What do you look for in a cover?

It has to be sexy and eye-catching. From all the feedback I’ve gotten from Cat ‘N Mouse, it definitely did that. I believe that once a book cover catches your eye you have to pick the book up. I have a fantastic cover designer, Brian Da Silva

Thanks for joining us, Yvonne!

You can find Yvonne at the following links:


You can find Yvonne’s books at the following links:

Soapbox Spotlight: Susan Noble

I am so pleased to be able to share another Soapbox Spotlight with you this morning: Ms. Susan Noble.  Susan is a woman after my own heart, writing anything that moves her.  Her popularity, however, spawns from a fantasy trilogy called “The Elemental”.  Please join me in welcoming her to our site!

Tell us about yourself, Susan.

I am a stay-at-home mom, so I basically divide my time between raising my two children, volunteering at their schools and writing. I love magic and dragons so it just seemed natural to start writing about them. When I am not writing, taking care of the kids (or my husband and three cats), I try to find time to read.

How long have you been writing?

I have always been a writer. As a child I wrote short stories and poems. In high school, I wrote for the student newspaper and liked it enough to make journalism my major in college. However, it wasn’t until after college that I began working on my first novel, Summoned.

I got a similar start.  What first attracted you to this genre?

I have always liked stories of people with extraordinary power, whether it was magic, telekinesis or some other power that average people didn’t have. And of course since I love dragons, it was easy to decide to write fantasy novels.

Does the writing get easier with each new book?

Since I have been working on a trilogy, I would have to say that yes, it gets easier writing each new book. I already know most of the characters so it feels very familiar to keep writing about them. In fact, Tosh, the main character from The Search is also one of the main characters from my The Elemental trilogy so it was a breeze to write, too.

Do you consider yourself a pantser or plotter?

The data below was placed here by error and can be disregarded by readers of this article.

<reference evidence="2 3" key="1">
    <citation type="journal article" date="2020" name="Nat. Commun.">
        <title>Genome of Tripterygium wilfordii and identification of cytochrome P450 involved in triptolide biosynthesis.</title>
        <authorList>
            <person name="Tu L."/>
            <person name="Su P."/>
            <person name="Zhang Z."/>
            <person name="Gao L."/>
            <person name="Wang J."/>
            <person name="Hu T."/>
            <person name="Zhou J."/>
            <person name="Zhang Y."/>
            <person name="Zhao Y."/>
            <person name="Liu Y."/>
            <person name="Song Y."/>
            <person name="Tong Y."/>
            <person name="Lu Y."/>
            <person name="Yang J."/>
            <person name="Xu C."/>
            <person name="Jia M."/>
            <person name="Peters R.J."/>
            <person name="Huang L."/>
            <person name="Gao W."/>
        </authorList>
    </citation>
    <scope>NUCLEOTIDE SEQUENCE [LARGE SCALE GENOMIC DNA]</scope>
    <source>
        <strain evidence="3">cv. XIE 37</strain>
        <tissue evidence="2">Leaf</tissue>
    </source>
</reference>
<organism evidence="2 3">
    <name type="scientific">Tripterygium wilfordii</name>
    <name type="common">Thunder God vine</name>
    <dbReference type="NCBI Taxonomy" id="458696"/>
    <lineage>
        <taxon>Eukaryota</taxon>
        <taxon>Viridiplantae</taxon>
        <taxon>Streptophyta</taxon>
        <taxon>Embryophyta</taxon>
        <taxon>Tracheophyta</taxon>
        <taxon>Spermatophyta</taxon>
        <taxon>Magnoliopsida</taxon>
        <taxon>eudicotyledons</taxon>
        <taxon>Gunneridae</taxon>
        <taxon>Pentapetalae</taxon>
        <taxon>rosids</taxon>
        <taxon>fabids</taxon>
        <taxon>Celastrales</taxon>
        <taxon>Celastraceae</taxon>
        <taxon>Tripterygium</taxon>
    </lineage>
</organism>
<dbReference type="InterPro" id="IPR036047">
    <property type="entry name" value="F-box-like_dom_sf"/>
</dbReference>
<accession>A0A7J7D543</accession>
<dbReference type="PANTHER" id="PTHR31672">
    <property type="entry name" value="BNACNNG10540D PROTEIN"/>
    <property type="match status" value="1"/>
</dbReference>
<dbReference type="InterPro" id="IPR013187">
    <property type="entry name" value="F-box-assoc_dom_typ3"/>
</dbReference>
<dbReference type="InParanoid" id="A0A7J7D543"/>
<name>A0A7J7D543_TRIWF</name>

I would say a little of both. I do plot out a rough outline but then as I write I don’t always stick with it. I let the story develop and just try to go with the flow.  You never know where your characters will lead you.

I feel exactly the same way.  What about the title; how did you come up with it?

The title for The Search came pretty easily. The STACs, which a telepathic cats that can sense people who possess elemental power, have been on the search for the one person destined to save the Land.  They refer to this as “The Search” so that of course became the title for this short story. 

What are your current writing projects?

I am just finishing up Destiny, the third book in my The Elemental trilogy. It should be out by the end of this month. After that, I will begin work on a stand-alone book called Alexandria.

Do you have any advice for other writers?

I would say write because you love it. And don’t take criticism to heart. Not everyone is going to love your writing no matter how good it is.

Your writing space: neat or messy?

For as organized as I am in most parts of my life, my desk is awful messy. I just hate filing so everything ends up in piles on my desk.  And there is always at least one notepad sitting out for me to write down other things I need to do.

That’s so true for me, too!  What genre of books do you read, or do you stick with the genre you write in?

I of course read fantasy but also enjoy romance, mysteries and suspense.
What do you do to unwind and relax?

Reading is my favorite way to relax though I sometimes don’t have enough time to do that.  I also like to watch a little TV sometimes. Once Upon a Time and Arrow (hmm, both fantasy based shows) are my favorites.

Haha, figures!  Thanks for joining us, Susan!

My pleasure, Ray.  Thank you for having me!

You can find Susan at the following links:

Readers can find more about me by visiting my blog, Into Another World, ( or by checking out my author page on Independent Author’s Network.  (

You can find Susan’s books at the following links:

The Search can be purchased exclusively from Amazon.